It should come as no surprise to you that giving a toddler unrestricted access to an electronic device isn’t a great idea. Still, just about every parent will admit to sometime letting the kids watch TV while they cook dinner, kill time on the iPad at the restaurant and play video games for fun.
But according to a study in the medical journal JAMA Pediatrics, all those hours of electronic babysitting could be a problem for our youngsters – especially for children under five.
“What we found in this study is that kids who get excessive screen time are experiencing delays in development,” says Sheri Madigan, assistant professor in the Department of Psychology at the University of Calgary, and lead author of the study.
In fact, excessive screen time is believed to a be a contributing factor in the growing problem of school readiness. An estimated one in four Canadian children are starting kindergarten inadequately prepared for learning.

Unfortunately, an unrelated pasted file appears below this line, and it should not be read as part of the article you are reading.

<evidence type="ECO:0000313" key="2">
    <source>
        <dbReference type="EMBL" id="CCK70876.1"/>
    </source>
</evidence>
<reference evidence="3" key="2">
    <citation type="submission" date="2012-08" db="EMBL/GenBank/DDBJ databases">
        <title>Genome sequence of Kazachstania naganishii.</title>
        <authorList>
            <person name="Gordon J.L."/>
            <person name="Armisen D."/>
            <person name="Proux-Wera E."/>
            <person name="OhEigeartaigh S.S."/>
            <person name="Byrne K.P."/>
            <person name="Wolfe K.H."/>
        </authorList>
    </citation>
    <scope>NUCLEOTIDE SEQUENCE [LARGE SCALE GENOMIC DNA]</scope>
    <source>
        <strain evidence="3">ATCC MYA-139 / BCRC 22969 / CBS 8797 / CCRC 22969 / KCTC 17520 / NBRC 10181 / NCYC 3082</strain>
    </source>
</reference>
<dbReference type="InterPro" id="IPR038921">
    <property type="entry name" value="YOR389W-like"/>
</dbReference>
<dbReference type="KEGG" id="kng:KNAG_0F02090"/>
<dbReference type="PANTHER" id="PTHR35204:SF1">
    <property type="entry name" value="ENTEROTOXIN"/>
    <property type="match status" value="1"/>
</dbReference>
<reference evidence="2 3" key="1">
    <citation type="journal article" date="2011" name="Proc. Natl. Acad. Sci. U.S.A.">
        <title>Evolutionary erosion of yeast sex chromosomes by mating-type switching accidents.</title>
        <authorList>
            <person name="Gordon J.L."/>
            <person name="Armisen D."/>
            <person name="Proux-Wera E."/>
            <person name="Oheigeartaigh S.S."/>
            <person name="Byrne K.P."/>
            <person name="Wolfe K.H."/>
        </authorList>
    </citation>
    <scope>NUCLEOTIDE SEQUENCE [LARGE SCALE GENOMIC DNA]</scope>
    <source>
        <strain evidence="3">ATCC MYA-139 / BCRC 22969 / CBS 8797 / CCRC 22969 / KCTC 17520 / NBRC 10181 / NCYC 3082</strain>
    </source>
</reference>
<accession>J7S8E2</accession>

“If kids are in front of screens, there are a lot of missed opportunities for learning,” says Madigan, who also holds a Canada Research Chair in the Determinants of Child Development. “You’re watching a screen, so you’re not learning how to ride a bike, or throw a ball, or print your name, or you’re not interacting with your caregiver, which, when positive, can be really important for helping kids thrive.”
The good news, say the authors, is that children’s brains keep developing after age five and beyond into adulthood, so it’s never too late to make changes.
We can’t get rid of phones and Netflix, but we can manage our kids’ digital consumption. Madigan recommends coming up with a “media plan” that dictates when and where devices can be used in the home: “It’s about how to use them responsibly and how to really foster healthy device habits.”
If your child is having trouble with the basics, you may want to clock how much time they are spending on devices, that could be the problem.